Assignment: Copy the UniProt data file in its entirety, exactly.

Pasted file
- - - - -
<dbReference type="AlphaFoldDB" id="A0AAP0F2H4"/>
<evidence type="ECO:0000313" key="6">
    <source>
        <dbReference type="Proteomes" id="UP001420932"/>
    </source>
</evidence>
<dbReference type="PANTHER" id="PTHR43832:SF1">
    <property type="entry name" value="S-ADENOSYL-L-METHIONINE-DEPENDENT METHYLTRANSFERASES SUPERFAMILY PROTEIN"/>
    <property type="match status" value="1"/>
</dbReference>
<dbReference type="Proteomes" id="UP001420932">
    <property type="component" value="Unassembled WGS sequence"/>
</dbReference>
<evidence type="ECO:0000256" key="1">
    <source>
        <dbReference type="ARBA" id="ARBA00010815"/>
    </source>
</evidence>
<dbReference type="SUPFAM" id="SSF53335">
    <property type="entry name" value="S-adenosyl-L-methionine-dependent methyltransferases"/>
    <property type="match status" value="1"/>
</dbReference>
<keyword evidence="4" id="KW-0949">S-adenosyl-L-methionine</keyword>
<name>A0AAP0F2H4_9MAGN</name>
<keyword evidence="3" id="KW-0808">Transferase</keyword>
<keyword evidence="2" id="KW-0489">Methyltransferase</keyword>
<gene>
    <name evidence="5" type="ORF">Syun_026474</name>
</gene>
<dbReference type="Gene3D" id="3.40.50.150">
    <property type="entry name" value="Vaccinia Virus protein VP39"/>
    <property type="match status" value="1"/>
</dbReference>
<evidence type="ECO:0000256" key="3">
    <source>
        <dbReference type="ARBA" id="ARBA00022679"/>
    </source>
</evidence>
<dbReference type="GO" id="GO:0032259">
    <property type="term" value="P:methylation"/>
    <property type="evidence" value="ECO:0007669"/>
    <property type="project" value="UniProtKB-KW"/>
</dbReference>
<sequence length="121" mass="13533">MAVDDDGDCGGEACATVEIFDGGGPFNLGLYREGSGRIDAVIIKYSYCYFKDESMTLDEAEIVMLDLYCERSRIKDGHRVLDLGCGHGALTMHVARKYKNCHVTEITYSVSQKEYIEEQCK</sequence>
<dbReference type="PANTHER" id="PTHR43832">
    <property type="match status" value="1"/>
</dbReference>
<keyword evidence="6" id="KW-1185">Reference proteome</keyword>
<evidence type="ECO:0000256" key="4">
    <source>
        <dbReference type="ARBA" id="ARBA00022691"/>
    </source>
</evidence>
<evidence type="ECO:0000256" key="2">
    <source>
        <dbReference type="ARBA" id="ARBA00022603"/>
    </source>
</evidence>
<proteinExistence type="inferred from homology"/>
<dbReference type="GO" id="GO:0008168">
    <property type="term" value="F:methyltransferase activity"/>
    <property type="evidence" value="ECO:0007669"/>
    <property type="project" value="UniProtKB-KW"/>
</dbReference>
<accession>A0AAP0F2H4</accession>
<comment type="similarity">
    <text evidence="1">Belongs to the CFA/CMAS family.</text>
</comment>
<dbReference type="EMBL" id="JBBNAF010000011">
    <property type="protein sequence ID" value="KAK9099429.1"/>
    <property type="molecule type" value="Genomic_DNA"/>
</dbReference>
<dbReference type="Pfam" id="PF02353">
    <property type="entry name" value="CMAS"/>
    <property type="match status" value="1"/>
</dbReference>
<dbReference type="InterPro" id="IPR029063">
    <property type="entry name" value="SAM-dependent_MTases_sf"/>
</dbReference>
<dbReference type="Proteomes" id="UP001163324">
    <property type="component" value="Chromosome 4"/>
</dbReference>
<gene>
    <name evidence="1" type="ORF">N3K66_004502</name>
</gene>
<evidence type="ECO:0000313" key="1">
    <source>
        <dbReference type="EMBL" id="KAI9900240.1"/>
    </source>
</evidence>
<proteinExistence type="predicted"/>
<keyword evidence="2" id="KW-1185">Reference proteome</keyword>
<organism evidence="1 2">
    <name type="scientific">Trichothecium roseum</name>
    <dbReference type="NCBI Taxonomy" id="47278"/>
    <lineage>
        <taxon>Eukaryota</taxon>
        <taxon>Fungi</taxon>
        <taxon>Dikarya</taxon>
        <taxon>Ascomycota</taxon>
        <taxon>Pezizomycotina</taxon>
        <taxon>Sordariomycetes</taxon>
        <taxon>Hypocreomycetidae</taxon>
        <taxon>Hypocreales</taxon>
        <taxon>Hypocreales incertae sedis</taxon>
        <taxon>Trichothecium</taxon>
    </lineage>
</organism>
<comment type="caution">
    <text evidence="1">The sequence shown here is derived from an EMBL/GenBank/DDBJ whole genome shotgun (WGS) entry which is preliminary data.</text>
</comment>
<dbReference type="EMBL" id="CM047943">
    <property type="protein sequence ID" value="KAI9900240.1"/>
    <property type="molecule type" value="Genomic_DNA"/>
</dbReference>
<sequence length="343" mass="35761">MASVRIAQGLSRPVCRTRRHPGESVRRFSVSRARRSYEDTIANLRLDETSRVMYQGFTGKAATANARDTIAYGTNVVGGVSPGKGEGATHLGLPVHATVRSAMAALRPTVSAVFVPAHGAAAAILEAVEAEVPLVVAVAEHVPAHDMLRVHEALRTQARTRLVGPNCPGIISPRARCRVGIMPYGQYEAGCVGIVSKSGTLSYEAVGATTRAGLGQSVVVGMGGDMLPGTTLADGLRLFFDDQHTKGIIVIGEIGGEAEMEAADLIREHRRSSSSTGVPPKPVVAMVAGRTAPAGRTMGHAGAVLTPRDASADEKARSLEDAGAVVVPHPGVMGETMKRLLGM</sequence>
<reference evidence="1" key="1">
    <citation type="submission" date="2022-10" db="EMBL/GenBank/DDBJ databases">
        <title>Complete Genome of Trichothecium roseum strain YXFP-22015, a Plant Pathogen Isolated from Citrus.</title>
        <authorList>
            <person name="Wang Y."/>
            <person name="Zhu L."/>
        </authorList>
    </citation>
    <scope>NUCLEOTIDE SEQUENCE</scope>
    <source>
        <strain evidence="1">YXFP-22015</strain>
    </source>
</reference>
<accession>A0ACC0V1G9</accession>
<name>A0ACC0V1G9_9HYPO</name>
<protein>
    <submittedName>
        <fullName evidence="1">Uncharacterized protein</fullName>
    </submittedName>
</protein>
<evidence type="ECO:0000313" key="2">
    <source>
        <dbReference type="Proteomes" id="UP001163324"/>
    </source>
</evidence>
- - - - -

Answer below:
<dbReference type="AlphaFoldDB" id="A0AAP0F2H4"/>
<evidence type="ECO:0000313" key="6">
    <source>
        <dbReference type="Proteomes" id="UP001420932"/>
    </source>
</evidence>
<dbReference type="PANTHER" id="PTHR43832:SF1">
    <property type="entry name" value="S-ADENOSYL-L-METHIONINE-DEPENDENT METHYLTRANSFERASES SUPERFAMILY PROTEIN"/>
    <property type="match status" value="1"/>
</dbReference>
<dbReference type="Proteomes" id="UP001420932">
    <property type="component" value="Unassembled WGS sequence"/>
</dbReference>
<evidence type="ECO:0000256" key="1">
    <source>
        <dbReference type="ARBA" id="ARBA00010815"/>
    </source>
</evidence>
<dbReference type="SUPFAM" id="SSF53335">
    <property type="entry name" value="S-adenosyl-L-methionine-dependent methyltransferases"/>
    <property type="match status" value="1"/>
</dbReference>
<keyword evidence="4" id="KW-0949">S-adenosyl-L-methionine</keyword>
<name>A0AAP0F2H4_9MAGN</name>
<keyword evidence="3" id="KW-0808">Transferase</keyword>
<keyword evidence="2" id="KW-0489">Methyltransferase</keyword>
<gene>
    <name evidence="5" type="ORF">Syun_026474</name>
</gene>
<dbReference type="Gene3D" id="3.40.50.150">
    <property type="entry name" value="Vaccinia Virus protein VP39"/>
    <property type="match status" value="1"/>
</dbReference>
<evidence type="ECO:0000256" key="3">
    <source>
        <dbReference type="ARBA" id="ARBA00022679"/>
    </source>
</evidence>
<dbReference type="GO" id="GO:0032259">
    <property type="term" value="P:methylation"/>
    <property type="evidence" value="ECO:0007669"/>
    <property type="project" value="UniProtKB-KW"/>
</dbReference>
<sequence length="121" mass="13533">MAVDDDGDCGGEACATVEIFDGGGPFNLGLYREGSGRIDAVIIKYSYCYFKDESMTLDEAEIVMLDLYCERSRIKDGHRVLDLGCGHGALTMHVARKYKNCHVTEITYSVSQKEYIEEQCK</sequence>
<dbReference type="PANTHER" id="PTHR43832">
    <property type="match status" value="1"/>
</dbReference>
<keyword evidence="6" id="KW-1185">Reference proteome</keyword>
<evidence type="ECO:0000256" key="4">
    <source>
        <dbReference type="ARBA" id="ARBA00022691"/>
    </source>
</evidence>
<evidence type="ECO:0000256" key="2">
    <source>
        <dbReference type="ARBA" id="ARBA00022603"/>
    </source>
</evidence>
<proteinExistence type="inferred from homology"/>
<dbReference type="GO" id="GO:0008168">
    <property type="term" value="F:methyltransferase activity"/>
    <property type="evidence" value="ECO:0007669"/>
    <property type="project" value="UniProtKB-KW"/>
</dbReference>
<accession>A0AAP0F2H4</accession>
<comment type="similarity">
    <text evidence="1">Belongs to the CFA/CMAS family.</text>
</comment>
<dbReference type="EMBL" id="JBBNAF010000011">
    <property type="protein sequence ID" value="KAK9099429.1"/>
    <property type="molecule type" value="Genomic_DNA"/>
</dbReference>
<dbReference type="Pfam" id="PF02353">
    <property type="entry name" value="CMAS"/>
    <property type="match status" value="1"/>
</dbReference>
<dbReference type="InterPro" id="IPR029063">
    <property type="entry name" value="SAM-dependent_MTases_sf"/>
</dbReference>
<dbReference type="Proteomes" id="UP001163324">
    <property type="component" value="Chromosome 4"/>
</dbReference>
<gene>
    <name evidence="1" type="ORF">N3K66_004502</name>
</gene>
<evidence type="ECO:0000313" key="1">
    <source>
        <dbReference type="EMBL" id="KAI9900240.1"/>
    </source>
</evidence>
<proteinExistence type="predicted"/>
<keyword evidence="2" id="KW-1185">Reference proteome</keyword>
<organism evidence="1 2">
    <name type="scientific">Trichothecium roseum</name>
    <dbReference type="NCBI Taxonomy" id="47278"/>
    <lineage>
        <taxon>Eukaryota</taxon>
        <taxon>Fungi</taxon>
        <taxon>Dikarya</taxon>
        <taxon>Ascomycota</taxon>
        <taxon>Pezizomycotina</taxon>
        <taxon>Sordariomycetes</taxon>
        <taxon>Hypocreomycetidae</taxon>
        <taxon>Hypocreales</taxon>
        <taxon>Hypocreales incertae sedis</taxon>
        <taxon>Trichothecium</taxon>
    </lineage>
</organism>
<comment type="caution">
    <text evidence="1">The sequence shown here is derived from an EMBL/GenBank/DDBJ whole genome shotgun (WGS) entry which is preliminary data.</text>
</comment>
<dbReference type="EMBL" id="CM047943">
    <property type="protein sequence ID" value="KAI9900240.1"/>
    <property type="molecule type" value="Genomic_DNA"/>
</dbReference>
<sequence length="343" mass="35761">MASVRIAQGLSRPVCRTRRHPGESVRRFSVSRARRSYEDTIANLRLDETSRVMYQGFTGKAATANARDTIAYGTNVVGGVSPGKGEGATHLGLPVHATVRSAMAALRPTVSAVFVPAHGAAAAILEAVEAEVPLVVAVAEHVPAHDMLRVHEALRTQARTRLVGPNCPGIISPRARCRVGIMPYGQYEAGCVGIVSKSGTLSYEAVGATTRAGLGQSVVVGMGGDMLPGTTLADGLRLFFDDQHTKGIIVIGEIGGEAEMEAADLIREHRRSSSSTGVPPKPVVAMVAGRTAPAGRTMGHAGAVLTPRDASADEKARSLEDAGAVVVPHPGVMGETMKRLLGM</sequence>
<reference evidence="1" key="1">
    <citation type="submission" date="2022-10" db="EMBL/GenBank/DDBJ databases">
        <title>Complete Genome of Trichothecium roseum strain YXFP-22015, a Plant Pathogen Isolated from Citrus.</title>
        <authorList>
            <person name="Wang Y."/>
            <person name="Zhu L."/>
        </authorList>
    </citation>
    <scope>NUCLEOTIDE SEQUENCE</scope>
    <source>
        <strain evidence="1">YXFP-22015</strain>
    </source>
</reference>
<accession>A0ACC0V1G9</accession>
<name>A0ACC0V1G9_9HYPO</name>
<protein>
    <submittedName>
        <fullName evidence="1">Uncharacterized protein</fullName>
    </submittedName>
</protein>
<evidence type="ECO:0000313" key="2">
    <source>
        <dbReference type="Proteomes" id="UP001163324"/>
    </source>
</evidence>